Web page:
Hoyer Discusses the President's Budget, the Affordable Care Act, DC Voting Rights on The Kojo Nnamdi Show

WASHINGTON, DCCongressman Steny H. Hoyer (MD-5) discussed several issues, including President Obama’s 2016 Budget, House Republicans’ 56th vote to repeal the Affordable Care Act, and District of Columbia voting rights, on WAMU’s The Kojo Nnamdi Show this afternoon. Below are excerpts from the interview and a link to the audio.

Click here to listen to his interview on The Kojo Nnamdi Show.
 

On the President’s 2016 Budget Proposal
“…I think that the budget that he sent down to the Congress is a very real, positive budget from our perspective. It does away with the sequester, which I think is critically important. The sequester, as you know, is simply a cap, across the board cap on spending without reference to priorities...The President has made it very clear that a priority for us and our country ought to be that everybody, both who are in or aspiring to be in the middle class, has that opportunity…The budget does include continuing investment in the Metro system, which is critically important to our region. It provides for a 1.3% cost of living adjustment to try to keep up with inflation for our federal employees, which are critically important to our economy here in the Washington Metropolitan area…”

On House Republicans 56th Vote to Repeal the Affordable Care Act
No, I wasn’t {surprised about the vote}. I think we have a lot of new [Republican] Members who ran with the proposition that they were against the Affordable Care Act and they got elected. I think the Republican leadership felt they had to have a vote. What I do hope is that we don’t repeat this on a monthly basis because it’s clearly not going anywhere…”

On District of Columbia Voting Rights
“I have been a very strong supporter, Kojo as you know, of home rule. Worked very closely with Eleanor Holmes Norton, District of Columbia’s representative…. One of the blights on our American democracy, in my opinion, is that Eleanor Holmes Norton does not have full voting rights in the House of Representatives. Every other Parliament capital in the world, the free world, has a voting member of their Parliament or more.. One of the things that I did, was introduce a [bill], that was adopted by the Democrats, which allowed Eleanor and the five other representatives of the territories, Puerto Rico and others, to vote in the Whole House, as they can vote in the Committees in the House. I thought that was A, a show of respect and B, an opportunity for Members representing those six jurisdictions to put their vote up on the board and to show what they think about a policy. Unfortunately, the Republicans, as soon as they took over [in 2010], they repealed that rule, and refused again this year to adopt it. I think that was unfortunate. But I am hopeful that we will continue to have discussions…”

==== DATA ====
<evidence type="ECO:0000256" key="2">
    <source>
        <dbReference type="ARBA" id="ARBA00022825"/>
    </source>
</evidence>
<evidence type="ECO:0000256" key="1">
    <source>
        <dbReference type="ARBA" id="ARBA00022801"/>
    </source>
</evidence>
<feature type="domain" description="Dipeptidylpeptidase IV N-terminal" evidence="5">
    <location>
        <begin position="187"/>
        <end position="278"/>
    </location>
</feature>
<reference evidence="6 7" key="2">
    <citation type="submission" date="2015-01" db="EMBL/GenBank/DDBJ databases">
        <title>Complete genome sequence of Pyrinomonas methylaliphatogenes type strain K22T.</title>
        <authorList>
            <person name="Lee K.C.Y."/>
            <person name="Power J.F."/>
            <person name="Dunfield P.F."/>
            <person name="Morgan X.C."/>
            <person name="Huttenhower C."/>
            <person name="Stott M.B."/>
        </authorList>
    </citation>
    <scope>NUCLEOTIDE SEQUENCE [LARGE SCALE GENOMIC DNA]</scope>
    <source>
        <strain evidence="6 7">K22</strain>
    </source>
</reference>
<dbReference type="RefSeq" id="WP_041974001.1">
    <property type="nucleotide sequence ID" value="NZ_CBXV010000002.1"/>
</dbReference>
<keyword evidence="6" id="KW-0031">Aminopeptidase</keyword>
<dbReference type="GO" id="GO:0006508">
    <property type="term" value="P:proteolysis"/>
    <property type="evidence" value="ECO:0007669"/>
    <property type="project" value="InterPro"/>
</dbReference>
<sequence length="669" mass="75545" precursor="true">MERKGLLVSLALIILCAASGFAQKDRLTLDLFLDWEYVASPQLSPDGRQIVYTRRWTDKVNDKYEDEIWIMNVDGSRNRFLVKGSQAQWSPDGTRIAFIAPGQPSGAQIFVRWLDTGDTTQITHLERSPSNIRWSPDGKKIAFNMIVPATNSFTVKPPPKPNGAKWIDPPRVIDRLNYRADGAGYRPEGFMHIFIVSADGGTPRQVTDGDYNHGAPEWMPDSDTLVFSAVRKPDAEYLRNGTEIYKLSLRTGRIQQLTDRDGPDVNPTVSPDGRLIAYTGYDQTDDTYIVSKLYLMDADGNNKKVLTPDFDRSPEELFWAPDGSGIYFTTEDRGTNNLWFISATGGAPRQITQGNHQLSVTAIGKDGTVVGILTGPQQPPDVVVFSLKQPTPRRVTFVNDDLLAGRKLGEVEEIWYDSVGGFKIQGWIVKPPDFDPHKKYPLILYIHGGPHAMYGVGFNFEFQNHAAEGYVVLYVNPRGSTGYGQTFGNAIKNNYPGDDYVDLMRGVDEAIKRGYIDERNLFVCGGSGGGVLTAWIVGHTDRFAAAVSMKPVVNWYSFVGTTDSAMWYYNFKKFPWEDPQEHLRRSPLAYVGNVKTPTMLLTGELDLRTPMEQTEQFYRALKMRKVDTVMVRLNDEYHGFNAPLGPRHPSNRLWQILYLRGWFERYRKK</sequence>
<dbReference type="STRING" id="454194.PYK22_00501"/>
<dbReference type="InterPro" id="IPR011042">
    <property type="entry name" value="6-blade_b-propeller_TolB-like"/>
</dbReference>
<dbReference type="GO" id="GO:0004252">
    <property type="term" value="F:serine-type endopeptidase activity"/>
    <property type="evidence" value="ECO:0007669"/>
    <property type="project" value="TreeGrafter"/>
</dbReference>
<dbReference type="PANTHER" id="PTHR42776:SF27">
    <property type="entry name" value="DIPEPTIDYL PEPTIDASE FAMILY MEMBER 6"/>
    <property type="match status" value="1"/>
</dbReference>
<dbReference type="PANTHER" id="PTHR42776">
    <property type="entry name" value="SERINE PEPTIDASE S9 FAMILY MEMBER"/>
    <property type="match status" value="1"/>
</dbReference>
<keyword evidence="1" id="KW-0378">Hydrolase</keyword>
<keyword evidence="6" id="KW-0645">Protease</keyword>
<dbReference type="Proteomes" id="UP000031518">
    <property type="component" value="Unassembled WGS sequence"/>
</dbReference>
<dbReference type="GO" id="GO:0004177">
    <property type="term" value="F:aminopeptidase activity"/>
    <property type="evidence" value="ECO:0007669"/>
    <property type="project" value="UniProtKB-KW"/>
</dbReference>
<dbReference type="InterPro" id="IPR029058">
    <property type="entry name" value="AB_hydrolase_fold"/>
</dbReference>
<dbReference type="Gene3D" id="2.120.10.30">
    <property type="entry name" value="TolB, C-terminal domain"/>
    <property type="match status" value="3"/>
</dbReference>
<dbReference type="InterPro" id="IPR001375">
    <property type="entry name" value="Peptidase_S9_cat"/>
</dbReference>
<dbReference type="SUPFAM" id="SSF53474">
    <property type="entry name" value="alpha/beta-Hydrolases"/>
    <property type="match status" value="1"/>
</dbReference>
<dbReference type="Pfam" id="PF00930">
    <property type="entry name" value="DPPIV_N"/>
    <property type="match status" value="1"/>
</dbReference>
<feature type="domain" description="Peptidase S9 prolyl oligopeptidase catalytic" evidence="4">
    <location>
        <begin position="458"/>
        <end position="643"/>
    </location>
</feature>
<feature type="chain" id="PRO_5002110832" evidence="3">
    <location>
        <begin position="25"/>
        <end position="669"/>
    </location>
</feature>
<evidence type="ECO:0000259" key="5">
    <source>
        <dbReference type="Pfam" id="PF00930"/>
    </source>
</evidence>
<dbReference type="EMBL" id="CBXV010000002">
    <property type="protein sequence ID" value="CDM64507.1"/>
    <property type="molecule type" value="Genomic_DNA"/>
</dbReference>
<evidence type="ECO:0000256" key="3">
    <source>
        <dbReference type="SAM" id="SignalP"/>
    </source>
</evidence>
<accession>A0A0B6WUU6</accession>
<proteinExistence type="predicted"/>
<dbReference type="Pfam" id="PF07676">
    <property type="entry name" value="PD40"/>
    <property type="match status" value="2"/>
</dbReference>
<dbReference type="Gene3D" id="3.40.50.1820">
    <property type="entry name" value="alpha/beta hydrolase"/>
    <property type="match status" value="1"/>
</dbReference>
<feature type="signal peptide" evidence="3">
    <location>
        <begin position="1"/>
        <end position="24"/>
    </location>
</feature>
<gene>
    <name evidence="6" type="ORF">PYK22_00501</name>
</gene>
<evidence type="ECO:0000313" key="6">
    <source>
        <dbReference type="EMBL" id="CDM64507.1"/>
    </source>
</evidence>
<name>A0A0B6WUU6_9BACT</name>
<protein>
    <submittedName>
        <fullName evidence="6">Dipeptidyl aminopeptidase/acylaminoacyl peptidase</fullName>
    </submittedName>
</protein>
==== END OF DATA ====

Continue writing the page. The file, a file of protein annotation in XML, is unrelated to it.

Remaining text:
On the Voting Rights Act

“You know Kojo, we talk about voting. One of the things we ought to be doing very early on in this Congress is fixing in effect the hole in the Voting Rights Act that was put there by the Supreme Court recently. We need to make sure that we are recognizing the 50th anniversary of the signing of the Voting Rights Act. I will be going down to Selma in just a few weeks with [Congressman] John Lewis… We had a bipartisan bill in the last Congress, Jim Sensenbrenner and Democrats have joined in an effort to restore the viability and protections that were included in the Voting Rights Act that makes sure in our great democracy every person’s vote counts. And every person has the opportunity to register and vote and not be discriminated against by policies that marginalize their voting.”

On Anti-Discrimination Policy for LGBT Congressional Staff
Well, unfortunately, [LGBT Congressional staff] are not covered under the present rules. Race is covered, gender is covered, nationality is covered, religion, all of those are covered. But LGBT individuals are not covered, that is another arbitrary distinction that ought not to be a basis on which someone can be excluded from employment.… I urged the Rules Committee to amend the rules to add those protections for those that are in the LGBT community and unfortunately the Committee did not do that. I have now urged all of our Members on the Democratic side that they add those protections to their own office rules.”

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